- Nancy Lieberman, Basketball analyst / Writer
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Top-seeded Phoenix had second-seeded San Antonio's number in the regular season, winning three of their four matchups. Will the story stay the same in the Western Conference finals? A look at how the teams match up heading into Thursday's opener (ESPN Classic, 8 p.m. ET):
In Phoenix's favor
First and foremost, Paul Westhead's philosophy gets the Mercury off on the right foot. He tells his players to shoot the ball whenever they can. If the point guard delivers the ball, they basically have the green light to hoist it up -- there is no bad shot, he says. That's an unbelievably relaxed mind-set for a shooter, and it pays off -- in the regular season, Phoenix shot 44 percent from the field, and Diana Taurasi, Penny Taylor and Cappie Pondexter each ranked among the league's top-10 scorers, a triple no team had accomplished before.
Most teams that run and gun end up averaging a higher number of turnovers, but that's not the case for the Mercury, who in the past two years have committed the least amount of giveaways in the league. Whereas other teams emphasize ball movement, Westhead values possessions and field goal attempts. A lesser amount of ball movement means fewer chances for mistakes. Again, that's a unique way to play, but the Mercury make it work. Plus, Kelly Miller has done an unbelievable job taking care of the ball in the postseason, committing just two turnovers in 70 minutes of action in the first round.
Westhead's rover defense also has been successful and enabled the Mercury to limit leading MVP candidate Lauren Jackson in the first round. If they can keep that up, and if Taurasi can continue to play such stunning defense, San Antonio's arsenal is likely in trouble, too. Taurasi -- who, in the rover defense, goes to the opponent Phoenix deems most dangerous -- was just amazing against Jackson, beating the Storm star physically and mentally. She is the heart of this team, and the Mercury thrive on her confidence and drive.
In the regular season, Pondexter and Taylor averaged between 17 and 18 points apiece per game. In this regular-season series, however, both were below their average. Expect both Pondexter (13.0 ppg) and Taylor (12.0 ppg) to score more in the West finals.
In San Antonio's favor
Like Seattle, San Antonio has a lot of offensive firepower and can spread the floor and knock down shots. In the one game the Silver Stars won in the series, they outshot the Mercury (48.6 percent from the field to Phoenix's 37.3 percent, plus the Mercury were a woeful 19 percent on 3-pointers). San Antonio might win if it can keep pace or shoot better than Phoenix.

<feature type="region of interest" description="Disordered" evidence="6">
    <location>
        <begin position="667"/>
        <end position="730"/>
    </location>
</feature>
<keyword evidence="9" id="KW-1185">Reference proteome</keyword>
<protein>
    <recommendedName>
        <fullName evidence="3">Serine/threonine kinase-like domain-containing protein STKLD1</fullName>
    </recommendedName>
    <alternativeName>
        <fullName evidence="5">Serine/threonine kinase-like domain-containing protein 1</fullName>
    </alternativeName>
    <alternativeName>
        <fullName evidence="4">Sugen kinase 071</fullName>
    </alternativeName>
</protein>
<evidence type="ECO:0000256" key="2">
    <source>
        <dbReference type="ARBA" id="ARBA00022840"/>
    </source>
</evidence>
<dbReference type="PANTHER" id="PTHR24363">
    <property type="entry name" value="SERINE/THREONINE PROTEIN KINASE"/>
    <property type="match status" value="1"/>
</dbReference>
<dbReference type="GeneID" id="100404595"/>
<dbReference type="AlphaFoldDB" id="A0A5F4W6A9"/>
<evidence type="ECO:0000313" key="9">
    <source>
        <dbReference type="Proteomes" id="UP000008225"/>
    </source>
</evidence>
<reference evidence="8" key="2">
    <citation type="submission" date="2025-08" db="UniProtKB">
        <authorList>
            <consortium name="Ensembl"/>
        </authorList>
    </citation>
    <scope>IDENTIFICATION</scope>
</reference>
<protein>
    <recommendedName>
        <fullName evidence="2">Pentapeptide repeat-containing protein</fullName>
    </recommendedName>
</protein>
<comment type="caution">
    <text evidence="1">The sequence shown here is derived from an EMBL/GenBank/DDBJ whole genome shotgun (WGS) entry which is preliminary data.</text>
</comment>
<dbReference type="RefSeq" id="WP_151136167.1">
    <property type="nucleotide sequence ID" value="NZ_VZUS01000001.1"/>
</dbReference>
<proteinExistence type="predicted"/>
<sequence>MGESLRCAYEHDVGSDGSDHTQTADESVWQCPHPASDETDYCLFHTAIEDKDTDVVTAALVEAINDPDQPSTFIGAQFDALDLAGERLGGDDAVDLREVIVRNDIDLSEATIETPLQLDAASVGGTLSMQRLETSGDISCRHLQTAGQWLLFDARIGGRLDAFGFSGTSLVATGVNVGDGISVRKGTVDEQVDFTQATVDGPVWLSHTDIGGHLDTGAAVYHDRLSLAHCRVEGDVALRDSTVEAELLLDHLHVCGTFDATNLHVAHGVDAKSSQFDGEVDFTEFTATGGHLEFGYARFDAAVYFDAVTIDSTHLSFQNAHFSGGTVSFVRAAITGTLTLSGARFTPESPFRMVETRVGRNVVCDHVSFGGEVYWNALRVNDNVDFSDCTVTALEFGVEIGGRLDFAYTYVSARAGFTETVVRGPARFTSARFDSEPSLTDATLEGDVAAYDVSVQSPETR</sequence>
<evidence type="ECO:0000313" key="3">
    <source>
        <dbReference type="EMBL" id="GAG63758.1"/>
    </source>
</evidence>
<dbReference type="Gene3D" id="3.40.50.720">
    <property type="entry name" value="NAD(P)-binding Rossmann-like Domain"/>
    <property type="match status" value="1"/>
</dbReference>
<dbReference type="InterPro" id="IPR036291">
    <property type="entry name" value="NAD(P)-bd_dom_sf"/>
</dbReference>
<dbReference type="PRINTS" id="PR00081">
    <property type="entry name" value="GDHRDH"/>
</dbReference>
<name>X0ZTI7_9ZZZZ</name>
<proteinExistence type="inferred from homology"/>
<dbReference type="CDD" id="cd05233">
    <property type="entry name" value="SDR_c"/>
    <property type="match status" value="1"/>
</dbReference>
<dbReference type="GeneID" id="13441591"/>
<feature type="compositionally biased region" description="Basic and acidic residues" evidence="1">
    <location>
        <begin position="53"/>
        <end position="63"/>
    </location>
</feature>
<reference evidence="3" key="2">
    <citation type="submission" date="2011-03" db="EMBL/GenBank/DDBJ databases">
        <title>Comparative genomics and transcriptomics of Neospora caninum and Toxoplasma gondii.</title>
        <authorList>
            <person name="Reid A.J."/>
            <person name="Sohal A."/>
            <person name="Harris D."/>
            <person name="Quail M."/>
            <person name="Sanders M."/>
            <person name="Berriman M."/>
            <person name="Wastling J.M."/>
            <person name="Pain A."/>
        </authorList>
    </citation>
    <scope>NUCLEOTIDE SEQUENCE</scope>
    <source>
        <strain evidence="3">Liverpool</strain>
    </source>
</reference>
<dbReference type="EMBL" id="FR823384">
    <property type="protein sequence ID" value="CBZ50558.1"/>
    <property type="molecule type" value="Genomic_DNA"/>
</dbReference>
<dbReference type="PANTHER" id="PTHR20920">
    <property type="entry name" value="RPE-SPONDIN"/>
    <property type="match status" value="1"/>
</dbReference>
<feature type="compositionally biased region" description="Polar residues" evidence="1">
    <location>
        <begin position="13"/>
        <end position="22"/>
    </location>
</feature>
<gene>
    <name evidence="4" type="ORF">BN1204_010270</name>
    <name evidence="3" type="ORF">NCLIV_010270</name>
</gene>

Becky Hammon has had an amazing season and will continue to key San Antonio's success. But the Silver Stars' bench play will play a vital role in this series, as well. Marie Ferdinand-Harris could start on any team in this league, but in San Antonio she comes off the bench and fills whatever role the Silver Stars need, whether it be going to the rim aggressively or playing defense.
In this up-tempo matchup, it's imperative that Ferdinand-Harris and Shanna Crossley contribute off the bench. Crossley, in particular, must keep her confidence high even if she doesn't knock down her first couple of attempts.
Passing is one of the Silver Stars' biggest strengths, and that's a huge factor against the Mercury's rover defense. Phoenix presents a 3-2 when the ball starts at the top, but when it drops below the foul line to the baseline, the defense becomes a 2-3. That makes it hard to read where the gaps are, but San Antonio must find them in the zone.
Again, this is where Hammon comes in. Although she slid to the 2 after the All-Star break as Helen Darling began starting at the point, Hammon is a master at reading angles and is tough to guard with and without the ball. She has incredible change of pace and direction, footwork and countermoves. Hammon is at her best with that drag-dribble-back, when she gets the defender's momentum coming forward then pushes right by her to the front foot. There's no way a defender can recover from that.
For once, rebounding in general isn't a huge factor. The Silver Stars outrebounded the Mercury in three of four regular-season meetings, and ironically, San Antonio still won the one game in which Phoenix had the rebounding advantage.
That said, if there's one series this season in which the Silver Stars must get on the offensive boards, this is it. The Mercury thrive on getting more possessions than the opponent, and San Antonio obviously will benefit if it dominates the offensive glass and makes Phoenix take the ball out of the net. The Mercury likely won't outrebound San Antonio, but if the numbers are close, that favors Phoenix. And it will allow the Mercury to get in transition more often.
San Antonio's ability to take away the Mercury's 3-point shots and play transition defense also will determine this series. If the scores are in the 80s, that also favors the Silver Stars.
The Mercury in three games. I have yet to see anybody who can match the Mercury consistently. They just have so many offensive weapons, and their scoring puts so much pressure on the opponent to either try to match Phoenix or find a way to stop it. Plus, Phoenix has played pretty much flawless basketball the past 16 games and is riding a tremendous wave of momentum.
Nancy Lieberman, an ESPN analyst and Hall of Famer, is a regular contributor to ESPN.com's women's basketball coverage. Contact her at www.nancylieberman.com.
Nobody has been able to match the Mercury consistently. And the Silver Stars likely won't, either, when they clash in the West finals.